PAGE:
Emerging Health IT Roles and Skillsets
Objective: This study examined the value of Real-Time Labor Market Information (RT-LMI) for identifying how frequently, and for which occupations, skills related to health information technology (HIT) are specifically demanded by healthcare employers. The goal of this study was to understand the value and limitations of RT-LMI for monitoring health workforce demand, including allied health professions.
Data/Setting: We obtained a dataset from the job search engine company “LinkUp” of job ads posted in the fifty states and the District of Columbia during the 2015 calendar year. LinkUp provided the text information identifying the following fields: unique job identifier, employer/company name, job title, city, state, zip code, county, date posted, date created, date checked by LinkUp, job ad website url, and job description.
Design/Methods: The job descriptions were delivered as unstructured text strings that required additional coding to identify keywords of interest. Our study team developed a coding and parsing process to define the key variables of interests: occupation and HIT skills.
Results: Over 1.4 million records had one or more of the occupations from our designated healthcare occupation terms, and approximately half had a job description that could be used to search for skills required by the employer. The percentage of records with a job title and a job description that referenced a specific HIT skill varied greatly by occupation, with most occupations having fewer than 10% of records containing a HIT skill from our list of search terms. The 5 occupations with the highest percentage of job ads that referenced a specific HIT skill were: medical records and health information technicians, 60.4% of records; health educators, 19.5%; medical and clinical laboratory technologists, 17.0%; podiatrists and optometrists, 13.0%; medical assistants, 12.1%. Among our seven domains of HIT skills searched, the “health IT (general)” domain, comprised of search terms such as health information, health information technology, IT, or information technology, was most commonly identified (37.7% of records), and “privacy and security” (e.g., data security, cyber security, and risk analysis) was the least common domain (0.5% of records).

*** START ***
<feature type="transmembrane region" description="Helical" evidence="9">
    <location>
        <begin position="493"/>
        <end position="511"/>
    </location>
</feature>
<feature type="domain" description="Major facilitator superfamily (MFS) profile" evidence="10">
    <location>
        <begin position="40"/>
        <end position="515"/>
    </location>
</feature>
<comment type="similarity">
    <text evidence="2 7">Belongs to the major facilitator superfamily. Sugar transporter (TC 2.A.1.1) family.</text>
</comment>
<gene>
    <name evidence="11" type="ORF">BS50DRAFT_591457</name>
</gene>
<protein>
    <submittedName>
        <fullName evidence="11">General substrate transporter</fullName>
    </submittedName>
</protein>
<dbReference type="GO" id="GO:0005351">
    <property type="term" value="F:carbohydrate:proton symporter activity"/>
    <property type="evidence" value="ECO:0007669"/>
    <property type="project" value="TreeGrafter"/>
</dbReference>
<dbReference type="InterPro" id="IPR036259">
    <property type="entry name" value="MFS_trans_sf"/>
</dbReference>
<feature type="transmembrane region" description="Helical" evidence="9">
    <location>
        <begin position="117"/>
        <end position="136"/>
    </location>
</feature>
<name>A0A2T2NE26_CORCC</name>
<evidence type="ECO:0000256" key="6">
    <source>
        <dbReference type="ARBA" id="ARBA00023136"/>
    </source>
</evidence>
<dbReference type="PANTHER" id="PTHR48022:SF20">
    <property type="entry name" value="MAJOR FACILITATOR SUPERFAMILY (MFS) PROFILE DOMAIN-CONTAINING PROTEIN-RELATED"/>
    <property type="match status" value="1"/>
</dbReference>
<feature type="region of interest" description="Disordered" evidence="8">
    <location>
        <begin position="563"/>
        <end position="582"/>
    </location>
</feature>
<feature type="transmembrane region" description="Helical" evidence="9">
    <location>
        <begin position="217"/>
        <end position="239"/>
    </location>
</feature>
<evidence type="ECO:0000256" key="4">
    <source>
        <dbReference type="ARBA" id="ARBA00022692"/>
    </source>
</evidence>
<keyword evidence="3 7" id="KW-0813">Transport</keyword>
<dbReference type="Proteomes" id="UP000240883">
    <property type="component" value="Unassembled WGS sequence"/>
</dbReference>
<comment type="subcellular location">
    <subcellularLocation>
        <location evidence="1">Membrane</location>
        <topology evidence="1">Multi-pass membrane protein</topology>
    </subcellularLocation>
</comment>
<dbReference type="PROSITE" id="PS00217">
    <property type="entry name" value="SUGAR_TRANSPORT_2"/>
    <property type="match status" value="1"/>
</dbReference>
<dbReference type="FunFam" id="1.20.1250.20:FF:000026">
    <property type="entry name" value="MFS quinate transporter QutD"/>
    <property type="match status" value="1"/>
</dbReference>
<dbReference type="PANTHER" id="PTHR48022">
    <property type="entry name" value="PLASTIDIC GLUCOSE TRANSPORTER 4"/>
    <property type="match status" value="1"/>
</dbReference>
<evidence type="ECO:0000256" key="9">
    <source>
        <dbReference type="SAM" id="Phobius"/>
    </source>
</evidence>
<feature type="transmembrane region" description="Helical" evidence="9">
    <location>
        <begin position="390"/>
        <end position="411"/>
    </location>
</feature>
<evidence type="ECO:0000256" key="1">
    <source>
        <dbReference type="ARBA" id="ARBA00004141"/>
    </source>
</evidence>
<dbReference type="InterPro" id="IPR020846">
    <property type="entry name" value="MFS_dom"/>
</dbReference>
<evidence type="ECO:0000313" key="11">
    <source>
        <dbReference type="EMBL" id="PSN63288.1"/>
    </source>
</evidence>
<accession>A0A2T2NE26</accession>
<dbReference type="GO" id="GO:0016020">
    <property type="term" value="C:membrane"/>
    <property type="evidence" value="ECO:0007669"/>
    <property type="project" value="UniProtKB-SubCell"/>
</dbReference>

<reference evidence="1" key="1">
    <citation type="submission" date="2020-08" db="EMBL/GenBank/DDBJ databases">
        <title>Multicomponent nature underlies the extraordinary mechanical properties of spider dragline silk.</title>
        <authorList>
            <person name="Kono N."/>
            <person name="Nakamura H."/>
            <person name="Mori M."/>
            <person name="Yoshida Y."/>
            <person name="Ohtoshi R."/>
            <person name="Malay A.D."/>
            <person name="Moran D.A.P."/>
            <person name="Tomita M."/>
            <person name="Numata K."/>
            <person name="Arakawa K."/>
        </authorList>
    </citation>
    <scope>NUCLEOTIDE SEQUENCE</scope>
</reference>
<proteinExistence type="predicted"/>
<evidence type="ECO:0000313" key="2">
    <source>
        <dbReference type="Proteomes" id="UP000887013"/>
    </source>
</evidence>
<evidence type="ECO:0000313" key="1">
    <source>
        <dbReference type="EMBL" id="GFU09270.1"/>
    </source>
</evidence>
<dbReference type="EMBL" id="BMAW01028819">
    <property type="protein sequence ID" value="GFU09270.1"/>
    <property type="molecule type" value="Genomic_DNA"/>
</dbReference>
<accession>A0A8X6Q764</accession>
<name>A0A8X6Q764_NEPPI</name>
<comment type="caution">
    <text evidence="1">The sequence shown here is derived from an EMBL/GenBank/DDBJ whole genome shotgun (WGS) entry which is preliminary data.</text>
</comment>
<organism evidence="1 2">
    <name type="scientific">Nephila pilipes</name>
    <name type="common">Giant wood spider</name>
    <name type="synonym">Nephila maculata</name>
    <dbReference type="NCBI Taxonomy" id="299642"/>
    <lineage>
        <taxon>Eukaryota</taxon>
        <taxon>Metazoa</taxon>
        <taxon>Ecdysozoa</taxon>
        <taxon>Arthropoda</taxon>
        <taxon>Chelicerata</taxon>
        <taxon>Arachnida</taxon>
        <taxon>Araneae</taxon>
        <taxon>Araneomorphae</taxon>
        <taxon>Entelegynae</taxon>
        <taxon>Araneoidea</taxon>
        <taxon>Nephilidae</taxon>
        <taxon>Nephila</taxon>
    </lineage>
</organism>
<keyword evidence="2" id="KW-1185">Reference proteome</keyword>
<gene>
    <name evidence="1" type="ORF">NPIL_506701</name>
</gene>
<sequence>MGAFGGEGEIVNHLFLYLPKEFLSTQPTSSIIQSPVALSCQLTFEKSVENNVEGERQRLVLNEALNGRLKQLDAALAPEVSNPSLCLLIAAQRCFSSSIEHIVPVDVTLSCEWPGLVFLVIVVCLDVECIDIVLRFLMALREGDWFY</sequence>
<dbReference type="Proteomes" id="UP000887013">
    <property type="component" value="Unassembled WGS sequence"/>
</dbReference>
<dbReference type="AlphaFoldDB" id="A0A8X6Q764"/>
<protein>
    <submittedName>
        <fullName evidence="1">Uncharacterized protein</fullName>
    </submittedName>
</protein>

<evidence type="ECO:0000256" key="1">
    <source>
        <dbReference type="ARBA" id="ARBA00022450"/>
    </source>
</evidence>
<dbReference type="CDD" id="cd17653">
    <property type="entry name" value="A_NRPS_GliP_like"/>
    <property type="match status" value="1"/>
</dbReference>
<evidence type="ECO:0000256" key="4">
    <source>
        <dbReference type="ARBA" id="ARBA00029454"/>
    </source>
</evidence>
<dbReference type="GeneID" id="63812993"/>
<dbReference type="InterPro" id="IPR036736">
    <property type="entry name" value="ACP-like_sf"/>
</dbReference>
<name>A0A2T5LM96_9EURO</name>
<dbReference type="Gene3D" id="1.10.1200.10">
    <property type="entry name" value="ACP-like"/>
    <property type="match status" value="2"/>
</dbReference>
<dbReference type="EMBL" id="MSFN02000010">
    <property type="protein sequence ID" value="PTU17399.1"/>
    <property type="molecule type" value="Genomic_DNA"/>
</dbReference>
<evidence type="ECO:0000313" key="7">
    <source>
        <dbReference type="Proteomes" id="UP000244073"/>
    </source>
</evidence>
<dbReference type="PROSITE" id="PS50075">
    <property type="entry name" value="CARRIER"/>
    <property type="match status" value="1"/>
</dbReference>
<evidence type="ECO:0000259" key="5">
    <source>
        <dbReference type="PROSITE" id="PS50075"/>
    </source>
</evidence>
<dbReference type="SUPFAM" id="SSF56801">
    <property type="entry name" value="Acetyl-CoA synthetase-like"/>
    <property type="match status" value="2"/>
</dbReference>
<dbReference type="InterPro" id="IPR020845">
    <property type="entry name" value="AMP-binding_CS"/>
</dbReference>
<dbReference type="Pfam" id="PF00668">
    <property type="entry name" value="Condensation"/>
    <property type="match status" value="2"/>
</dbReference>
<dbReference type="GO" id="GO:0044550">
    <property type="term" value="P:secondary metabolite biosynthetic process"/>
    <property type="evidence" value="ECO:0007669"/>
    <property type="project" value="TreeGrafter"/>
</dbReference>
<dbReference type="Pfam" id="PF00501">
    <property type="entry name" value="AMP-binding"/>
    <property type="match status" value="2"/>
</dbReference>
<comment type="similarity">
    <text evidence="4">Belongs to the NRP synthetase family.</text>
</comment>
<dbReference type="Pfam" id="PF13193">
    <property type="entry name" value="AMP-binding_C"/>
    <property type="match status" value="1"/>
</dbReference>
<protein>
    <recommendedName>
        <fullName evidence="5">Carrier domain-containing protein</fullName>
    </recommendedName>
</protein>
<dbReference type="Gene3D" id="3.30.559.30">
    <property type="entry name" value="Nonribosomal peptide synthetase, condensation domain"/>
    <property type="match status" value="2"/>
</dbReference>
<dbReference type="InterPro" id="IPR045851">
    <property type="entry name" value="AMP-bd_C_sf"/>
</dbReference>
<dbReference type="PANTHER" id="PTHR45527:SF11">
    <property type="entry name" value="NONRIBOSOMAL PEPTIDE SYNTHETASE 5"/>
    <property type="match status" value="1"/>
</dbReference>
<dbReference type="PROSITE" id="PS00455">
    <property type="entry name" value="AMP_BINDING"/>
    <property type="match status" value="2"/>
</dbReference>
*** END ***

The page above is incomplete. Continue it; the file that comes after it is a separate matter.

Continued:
Conclusions: The patterns we found suggest that healthcare employers are requesting a range of HIT skills across occupations. Use of these data requires some caution and work to refine the data mining process.
This study resulted in a full report and a 2-page policy brief that can be found in the publications section of our website.
Lead Researcher: Bianca K. Frogner, PhD
Contact Info: firstname.lastname@example.org
Funder:HRSA: HWRC Allied Health
|Stubbs BA, Frogner BK, Skillman SM||The Value of Real Time Labor Market Information for Monitoring Health Workforce Demand: A Case Study Examining Employer Demand for Health Information Technology Skills||PUBLICATION||03-01-2017|
|Stubbs BA, Frogner BK, Skillman SM||The Value of Real Time Labor Market Information For Monitoring Health Workforce Demand: A Case Study Examining Employer Demand For Health Information Technology Skills||PRESENTATION||06-24-2017||CHWS Poster_Health IT Linkup 6_16_2017|
|Frogner BK, Fei X||Identifying Emerging Occupations in Health Care using National Language Processing||PRESENTATION||11-03-2015|